Q: It seemed like you were inclined to return to Magic as a free agent during the 2007 offseason because of how things went with the injuries, but it also seemed like you also felt that both parties wanted to move on. Is that accurate?
“I can’t speak on behalf of the Magic then, but there were a couple of times where [former Magic chief executive officer] Bob Vander Weide the last couple of years a buyout was mentioned or even retirement; money from insurance and how it could be mutually beneficial, possibly implying there might be something within the organization. There were sort of preliminary talks leading up to ‘07, even before we got to the last year. The [2006-07] season ended, we lost to Detroit and it was a weird time because they made a coaching change. They hired Billy Donovan, who then changed his mind and decided to stay at Florida. Then they hired Stan Van Gundy. Free agency started and I had a great conversation with Stan. I really liked Stan and I think Stan really liked me. I got confirmation with that because I work with Stan now, but all this stuff was happening. I was desired by a lot of teams and I didn’t hear anything from Orlando. I was hearing what they were doing and they paid a lot of money for Rashard Lewis. We had just bought our dream house. We were planting roots [in Orlando]. I just got a sense everybody was just wanting to turn the page. The first time I spoke to a representative, at the time was [former Magic general manager] Otis Smith, it might’ve been a week in, it was kind of like waiting to hear me say I was going to leave. I didn’t feel a certain way. You understand. You got a young team, a young core and so much disappointment around my injury that I wasn’t totally surprised. You could just kind of see it. In hindsight, it was right for them and right for me. A couple of years later, they were in the Finals. I know Otis Smith came out, I think it was a Sports Illustrated article I remember reading, and he was saying how he knew I needed to leave to allow Jameer [Nelson] and Dwight [Howard] to grow because they were going to defer to me. Not in terms of play, but the voice. They needed to be able to fly. That confirmed what I was thinking in ‘07. It makes total sense. I still have good relationships with [current Magic CEO] Alex Martins and various individuals in the office who were still there. Just couldn’t stay on the court and stay healthy.”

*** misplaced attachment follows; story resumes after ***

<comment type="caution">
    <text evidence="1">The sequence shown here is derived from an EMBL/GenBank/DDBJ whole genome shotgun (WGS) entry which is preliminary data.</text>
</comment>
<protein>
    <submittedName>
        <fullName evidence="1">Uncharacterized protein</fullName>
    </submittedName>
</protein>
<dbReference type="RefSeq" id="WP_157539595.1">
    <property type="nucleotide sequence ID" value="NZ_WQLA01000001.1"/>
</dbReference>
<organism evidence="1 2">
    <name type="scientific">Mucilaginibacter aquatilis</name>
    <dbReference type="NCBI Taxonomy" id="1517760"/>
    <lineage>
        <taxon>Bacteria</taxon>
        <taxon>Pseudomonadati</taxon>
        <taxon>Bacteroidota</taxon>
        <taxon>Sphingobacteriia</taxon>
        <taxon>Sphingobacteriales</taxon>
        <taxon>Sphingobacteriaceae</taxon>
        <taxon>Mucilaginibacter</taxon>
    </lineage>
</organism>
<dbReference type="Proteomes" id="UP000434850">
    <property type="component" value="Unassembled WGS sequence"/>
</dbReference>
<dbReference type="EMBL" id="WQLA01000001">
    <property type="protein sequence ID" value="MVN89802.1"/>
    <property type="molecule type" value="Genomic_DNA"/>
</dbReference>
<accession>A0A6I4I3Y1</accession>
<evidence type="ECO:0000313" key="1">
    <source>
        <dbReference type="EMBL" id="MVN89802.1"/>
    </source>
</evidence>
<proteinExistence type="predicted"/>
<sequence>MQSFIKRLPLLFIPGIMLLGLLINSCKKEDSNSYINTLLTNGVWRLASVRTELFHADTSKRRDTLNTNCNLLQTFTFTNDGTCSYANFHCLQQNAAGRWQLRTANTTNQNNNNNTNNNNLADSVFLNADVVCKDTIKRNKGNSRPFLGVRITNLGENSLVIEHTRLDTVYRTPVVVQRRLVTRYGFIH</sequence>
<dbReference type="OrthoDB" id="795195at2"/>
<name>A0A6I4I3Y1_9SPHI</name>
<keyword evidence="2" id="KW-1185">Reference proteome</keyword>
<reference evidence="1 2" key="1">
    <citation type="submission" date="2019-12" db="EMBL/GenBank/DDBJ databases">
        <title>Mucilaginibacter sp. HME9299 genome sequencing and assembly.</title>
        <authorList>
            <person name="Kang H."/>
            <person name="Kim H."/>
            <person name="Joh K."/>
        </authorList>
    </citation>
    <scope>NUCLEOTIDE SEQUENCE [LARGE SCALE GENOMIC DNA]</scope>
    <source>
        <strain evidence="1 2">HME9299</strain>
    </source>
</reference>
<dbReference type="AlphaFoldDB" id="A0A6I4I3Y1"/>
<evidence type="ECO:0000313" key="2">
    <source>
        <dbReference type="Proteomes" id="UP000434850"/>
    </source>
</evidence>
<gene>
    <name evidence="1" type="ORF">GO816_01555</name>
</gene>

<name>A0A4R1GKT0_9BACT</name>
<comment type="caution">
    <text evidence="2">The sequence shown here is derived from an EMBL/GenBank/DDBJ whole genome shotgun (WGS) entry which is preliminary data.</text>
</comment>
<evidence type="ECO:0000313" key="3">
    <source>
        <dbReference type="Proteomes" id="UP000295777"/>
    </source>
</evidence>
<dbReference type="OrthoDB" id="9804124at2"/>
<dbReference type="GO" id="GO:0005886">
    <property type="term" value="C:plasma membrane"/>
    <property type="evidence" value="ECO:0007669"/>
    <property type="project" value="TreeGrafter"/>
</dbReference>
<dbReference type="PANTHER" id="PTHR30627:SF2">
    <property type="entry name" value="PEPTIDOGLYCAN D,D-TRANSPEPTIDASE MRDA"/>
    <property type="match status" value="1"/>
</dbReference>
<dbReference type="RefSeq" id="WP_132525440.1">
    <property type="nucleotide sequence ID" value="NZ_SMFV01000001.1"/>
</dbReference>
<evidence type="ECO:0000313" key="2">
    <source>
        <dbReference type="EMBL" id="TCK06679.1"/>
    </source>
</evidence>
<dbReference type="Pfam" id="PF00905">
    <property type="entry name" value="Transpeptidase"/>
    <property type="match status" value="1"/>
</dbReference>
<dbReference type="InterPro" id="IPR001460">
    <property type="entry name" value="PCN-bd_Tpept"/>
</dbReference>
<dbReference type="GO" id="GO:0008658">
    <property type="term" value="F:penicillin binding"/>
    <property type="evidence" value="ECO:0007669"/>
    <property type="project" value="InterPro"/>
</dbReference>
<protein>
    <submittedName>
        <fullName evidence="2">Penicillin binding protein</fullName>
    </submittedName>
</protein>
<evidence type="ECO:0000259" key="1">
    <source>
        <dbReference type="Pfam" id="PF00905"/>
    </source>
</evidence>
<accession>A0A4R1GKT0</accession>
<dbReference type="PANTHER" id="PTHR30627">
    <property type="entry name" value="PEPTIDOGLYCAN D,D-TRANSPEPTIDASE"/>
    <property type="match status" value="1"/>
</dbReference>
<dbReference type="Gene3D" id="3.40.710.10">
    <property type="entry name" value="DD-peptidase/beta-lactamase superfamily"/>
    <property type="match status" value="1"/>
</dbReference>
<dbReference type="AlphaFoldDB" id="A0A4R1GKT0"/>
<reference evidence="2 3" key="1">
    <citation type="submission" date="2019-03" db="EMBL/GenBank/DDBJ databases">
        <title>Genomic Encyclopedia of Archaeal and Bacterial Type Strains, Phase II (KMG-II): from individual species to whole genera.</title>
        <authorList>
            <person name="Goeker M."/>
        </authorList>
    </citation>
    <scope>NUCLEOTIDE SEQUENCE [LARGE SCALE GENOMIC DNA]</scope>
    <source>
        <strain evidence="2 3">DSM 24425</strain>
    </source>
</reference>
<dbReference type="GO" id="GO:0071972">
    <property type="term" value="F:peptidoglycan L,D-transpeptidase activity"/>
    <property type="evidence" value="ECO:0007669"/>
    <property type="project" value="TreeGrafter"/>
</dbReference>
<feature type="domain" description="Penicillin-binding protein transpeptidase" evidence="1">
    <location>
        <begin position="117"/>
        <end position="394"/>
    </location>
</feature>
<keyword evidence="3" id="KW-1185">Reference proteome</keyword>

Q: With your toe injury at Duke or even your ankle injury with Detroit, it seemed like at the time there was more frustration with the organizations. (Hill wrote that he wore a University of North Carolina hat and told his dad he was going to transfer to UNC after his junior year in 1993.) It didn’t seem like you were upset with Orlando at the time throughout the injuries. Is that how you felt at the time?
A: “It was far more difficult going through that four-year stretch in Orlando than those other incidents. At times your anger is placed everywhere and at everyone. For me, it’s like when something traumatic happens with someone, they may suppress what’s going on to get through it. One thing I didn’t allow myself to do was to feel emotionally or mentally what was going on. Whenever those thoughts would creep in, I had to stay positive, focused and look ahead. Physically, I was able to heal and eventually get back. I never dealt with or unpacked all of that from an emotional or mental standpoint. A lot of that resurfaced through this [writing] process. I really became aware it was still there leading up to the Hall of Fame [induction]. It’s the last celebration, maybe, for your career. It should be a thing that regardless of what happens during your career, it makes it OK. Leading up to the enshrinement, I got a little bitter. Part of that bitterness was I made it into the Hall of Fame, but I didn’t see my career all the way through. It was incomplete. It was hard to grade. That left me upset. The process of the book allowed me to unpack that a little bit more. As you said, I was more matter-of-fact [writing the book], maybe that was reflective of how I got through it. I couldn’t allow myself to go to a dark place. I had to stay positive. Sports condition you to think you always have a chance. In the midst of going through that injury, I’m trying to win. I’m not acting out in defiance wearing a Carolina hat like I did. Or I’m not mad and making a decision about free agency, which ultimately was the right one at the time, but I’m not making that decision out of emotion like I did when I left Detroit. Here, I’m just trying to get through it. Part of the tone, I don’t know if it intentional or reflective of how I approached that, but I was trying to get through it.”
This article first appeared on OrlandoSentinel.com. Email Khobi Price at firstname.lastname@example.org or follow him on Twitter at @khobi_pric